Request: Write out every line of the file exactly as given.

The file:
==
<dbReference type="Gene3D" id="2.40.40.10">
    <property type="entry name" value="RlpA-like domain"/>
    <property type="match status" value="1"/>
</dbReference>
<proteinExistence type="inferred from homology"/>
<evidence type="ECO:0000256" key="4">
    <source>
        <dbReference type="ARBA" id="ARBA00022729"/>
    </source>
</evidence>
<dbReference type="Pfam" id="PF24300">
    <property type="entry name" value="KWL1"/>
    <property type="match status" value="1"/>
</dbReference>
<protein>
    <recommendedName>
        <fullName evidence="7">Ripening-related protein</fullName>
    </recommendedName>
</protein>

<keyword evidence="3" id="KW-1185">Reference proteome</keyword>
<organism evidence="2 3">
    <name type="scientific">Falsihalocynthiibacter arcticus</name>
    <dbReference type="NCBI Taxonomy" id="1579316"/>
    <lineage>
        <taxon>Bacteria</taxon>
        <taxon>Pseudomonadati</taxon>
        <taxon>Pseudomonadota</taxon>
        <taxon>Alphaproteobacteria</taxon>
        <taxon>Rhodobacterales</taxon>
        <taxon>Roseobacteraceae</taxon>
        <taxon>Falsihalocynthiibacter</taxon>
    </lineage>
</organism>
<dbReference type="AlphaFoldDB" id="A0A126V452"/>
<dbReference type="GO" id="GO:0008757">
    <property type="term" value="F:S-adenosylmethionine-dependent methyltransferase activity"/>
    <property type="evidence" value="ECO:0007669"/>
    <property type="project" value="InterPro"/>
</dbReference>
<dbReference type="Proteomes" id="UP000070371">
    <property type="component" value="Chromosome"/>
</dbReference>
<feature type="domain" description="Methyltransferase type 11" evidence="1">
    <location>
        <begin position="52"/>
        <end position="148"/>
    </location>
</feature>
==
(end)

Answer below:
<dbReference type="Gene3D" id="2.40.40.10">
    <property type="entry name" value="RlpA-like domain"/>
    <property type="match status" value="1"/>
</dbReference>
<proteinExistence type="inferred from homology"/>
<evidence type="ECO:0000256" key="4">
    <source>
        <dbReference type="ARBA" id="ARBA00022729"/>
    </source>
</evidence>
<dbReference type="Pfam" id="PF24300">
    <property type="entry name" value="KWL1"/>
    <property type="match status" value="1"/>
</dbReference>
<protein>
    <recommendedName>
        <fullName evidence="7">Ripening-related protein</fullName>
    </recommendedName>
</protein>

<keyword evidence="3" id="KW-1185">Reference proteome</keyword>
<organism evidence="2 3">
    <name type="scientific">Falsihalocynthiibacter arcticus</name>
    <dbReference type="NCBI Taxonomy" id="1579316"/>
    <lineage>
        <taxon>Bacteria</taxon>
        <taxon>Pseudomonadati</taxon>
        <taxon>Pseudomonadota</taxon>
        <taxon>Alphaproteobacteria</taxon>
        <taxon>Rhodobacterales</taxon>
        <taxon>Roseobacteraceae</taxon>
        <taxon>Falsihalocynthiibacter</taxon>
    </lineage>
</organism>
<dbReference type="AlphaFoldDB" id="A0A126V452"/>
<dbReference type="GO" id="GO:0008757">
    <property type="term" value="F:S-adenosylmethionine-dependent methyltransferase activity"/>
    <property type="evidence" value="ECO:0007669"/>
    <property type="project" value="InterPro"/>
</dbReference>
<dbReference type="Proteomes" id="UP000070371">
    <property type="component" value="Chromosome"/>
</dbReference>
<feature type="domain" description="Methyltransferase type 11" evidence="1">
    <location>
        <begin position="52"/>
        <end position="148"/>
    </location>
</feature>